“Can we not find some pride to clean this city, maintain the cleanliness and have leadership from the city council and inner-city residents who love living here? This applies to our greatest asset; the canals. This proposal suggests that the central city canals are placed in a designated Conservation Area; perhaps ‘Birmingham Central Canal Conservation Area’. They fulfil all the criteria and such a proposal would establish a target to aim for prior to the Commonwealth Games”.

Ted wants to extend the canals under conservation by 12km, taking the city network under a designated Conservation Area to 17km (still just 30 per cent of the acknowledged lengths of city’s navigable canals).

Those affected would be:
• Birmingham & Wolverhampton 2.5km
• Icknield Loop 1.25km
• Soho Loop 2.25km
• Birmingham & Fazeley 2.25km
• Digbeth Loop 0.75km
• Birmingham & Worcester 3km

• If the Lapal Canal from Selly Oak (by Battery Park junction) to Weoley Castle were to be included, a further 2.25km would be added.

Ted is now gathering public support for the idea from C&RT, MPs, National Trust, the BBC, Heritage England and local people.

He wants the city’s, Planning Department to be more sensitive to the ecological, historical and conservation needs of the canal network and more selective about architectural styles and designs of canal margin architecture.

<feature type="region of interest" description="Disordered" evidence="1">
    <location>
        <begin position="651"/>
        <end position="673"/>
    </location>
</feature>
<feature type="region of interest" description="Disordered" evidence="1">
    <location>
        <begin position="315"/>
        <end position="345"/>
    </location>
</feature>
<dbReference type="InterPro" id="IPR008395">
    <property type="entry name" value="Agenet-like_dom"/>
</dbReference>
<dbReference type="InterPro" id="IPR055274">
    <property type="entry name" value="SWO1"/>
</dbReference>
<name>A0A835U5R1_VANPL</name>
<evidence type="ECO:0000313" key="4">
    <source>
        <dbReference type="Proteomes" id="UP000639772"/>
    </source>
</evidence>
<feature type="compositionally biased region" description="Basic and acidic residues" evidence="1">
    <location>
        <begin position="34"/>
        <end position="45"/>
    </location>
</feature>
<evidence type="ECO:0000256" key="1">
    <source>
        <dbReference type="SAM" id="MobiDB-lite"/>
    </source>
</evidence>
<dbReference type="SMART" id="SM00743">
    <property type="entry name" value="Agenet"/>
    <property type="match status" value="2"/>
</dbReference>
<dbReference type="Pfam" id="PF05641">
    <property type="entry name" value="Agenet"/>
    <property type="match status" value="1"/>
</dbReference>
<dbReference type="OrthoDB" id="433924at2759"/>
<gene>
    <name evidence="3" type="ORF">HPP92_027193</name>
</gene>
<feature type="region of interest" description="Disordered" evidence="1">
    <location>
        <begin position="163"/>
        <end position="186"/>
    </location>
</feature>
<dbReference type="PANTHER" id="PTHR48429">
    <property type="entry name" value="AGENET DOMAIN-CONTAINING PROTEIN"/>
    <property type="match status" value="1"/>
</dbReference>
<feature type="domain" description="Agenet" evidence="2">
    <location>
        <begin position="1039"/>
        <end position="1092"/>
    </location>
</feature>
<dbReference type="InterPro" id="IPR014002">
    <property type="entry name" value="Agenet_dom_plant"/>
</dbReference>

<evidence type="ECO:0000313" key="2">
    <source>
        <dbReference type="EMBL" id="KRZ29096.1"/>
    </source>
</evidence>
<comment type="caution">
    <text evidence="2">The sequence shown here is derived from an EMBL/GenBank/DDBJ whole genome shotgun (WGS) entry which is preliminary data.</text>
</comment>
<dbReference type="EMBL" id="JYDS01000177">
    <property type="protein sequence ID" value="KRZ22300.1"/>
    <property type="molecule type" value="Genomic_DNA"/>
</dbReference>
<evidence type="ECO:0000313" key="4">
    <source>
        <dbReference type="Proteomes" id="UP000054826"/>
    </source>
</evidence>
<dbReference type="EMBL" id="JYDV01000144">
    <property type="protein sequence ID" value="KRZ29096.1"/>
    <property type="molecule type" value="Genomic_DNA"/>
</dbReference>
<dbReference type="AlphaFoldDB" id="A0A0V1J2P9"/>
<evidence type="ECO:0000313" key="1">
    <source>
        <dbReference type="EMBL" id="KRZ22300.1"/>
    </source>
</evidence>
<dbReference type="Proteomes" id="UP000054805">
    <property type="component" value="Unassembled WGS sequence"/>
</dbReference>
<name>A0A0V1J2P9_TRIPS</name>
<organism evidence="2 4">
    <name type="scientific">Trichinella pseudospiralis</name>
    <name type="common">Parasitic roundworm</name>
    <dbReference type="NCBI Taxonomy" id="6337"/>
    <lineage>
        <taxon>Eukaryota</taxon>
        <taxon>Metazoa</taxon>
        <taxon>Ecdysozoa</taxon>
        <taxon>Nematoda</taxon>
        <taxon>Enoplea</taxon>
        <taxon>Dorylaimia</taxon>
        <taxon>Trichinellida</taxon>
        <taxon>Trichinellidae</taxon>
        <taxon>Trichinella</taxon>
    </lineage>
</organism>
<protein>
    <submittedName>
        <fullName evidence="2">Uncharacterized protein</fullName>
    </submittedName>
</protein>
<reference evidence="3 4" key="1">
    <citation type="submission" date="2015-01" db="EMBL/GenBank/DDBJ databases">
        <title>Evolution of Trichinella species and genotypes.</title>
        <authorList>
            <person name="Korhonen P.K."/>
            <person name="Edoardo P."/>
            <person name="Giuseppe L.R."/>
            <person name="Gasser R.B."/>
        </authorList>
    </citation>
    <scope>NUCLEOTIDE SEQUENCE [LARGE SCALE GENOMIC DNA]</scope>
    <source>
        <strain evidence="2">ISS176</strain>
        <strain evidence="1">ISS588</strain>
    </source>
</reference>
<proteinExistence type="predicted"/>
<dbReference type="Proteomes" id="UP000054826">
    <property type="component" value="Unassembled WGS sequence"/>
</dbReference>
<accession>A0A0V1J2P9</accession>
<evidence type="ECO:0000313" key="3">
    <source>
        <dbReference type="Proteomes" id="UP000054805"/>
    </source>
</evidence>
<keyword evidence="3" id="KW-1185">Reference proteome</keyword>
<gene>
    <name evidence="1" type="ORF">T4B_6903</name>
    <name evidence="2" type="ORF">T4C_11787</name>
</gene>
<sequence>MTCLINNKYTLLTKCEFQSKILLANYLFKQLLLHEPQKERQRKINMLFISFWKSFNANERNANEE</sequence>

The first step will be to persuade the City’s Planning Department’s Conservation Team to produce a recommendation to the city council for the extra 12km of the central canals to be made into Conservation Areas. He would like the Trust’s teams of volunteers to be extended and formalised into mapped zones of care.

He also wants neglected areas and listed buildings brought under direct council supervision and cleaned up, and security of the canal routes increased, urging more CCTV and patrols. He also suggests the city and the Trust produce running routes in preparation for 2022. Ted wants to see more boating, canoeing, and tourist trips, and educational seminars on the water, all objectives that should fit well with C&RT’s new focus on towpath visitors rather than just boaters.

Ted sees HS2 as: “... a golden opportunity to embrace the importance of the two means of travel that have both been so important to the city”.

If the current lack of interest from the City continues Ted argues the national politicians should step in: “If the council is reluctant to support this proposal, the Secretary of State for National Heritage can designate in exceptional circumstances. These canals ARE a National Heritage.”

Photos: (1st) Cambrain Wharf - This ancient basin, today called Cambrian Basin but previously Crescent Wharf on a bifurcation of two water routes, one down the Farmer’s Flight of locks and ultimately to Fazeley and the other, a limb into the heart of the city, flanked by warehouses and workshops, (2nd) Cambrian in the 1950s, (3rd) Cambrian in the 1960s, (4th) Cambrian today, (5th) Once The Flapper has a floating bar but it was lost to a fire many years ago, (6th) The Flapper was built at the time of a forward looking council who juxtaposed into an ornamental park, four modern towers of residences with six renovated Georgian mews cottages and a contemporary community pub, which at that time had one of the original wharf bays running at right angles to the canal in which floated a narrow boat bar. This green corner of central Birmingham is itself worthy of being created as a Conservation Area, (7th) One of the two Grade 2 listed cranes at Cambrian - it collapsed last year and has now been removed, (8th) Dr Ted Hiscock.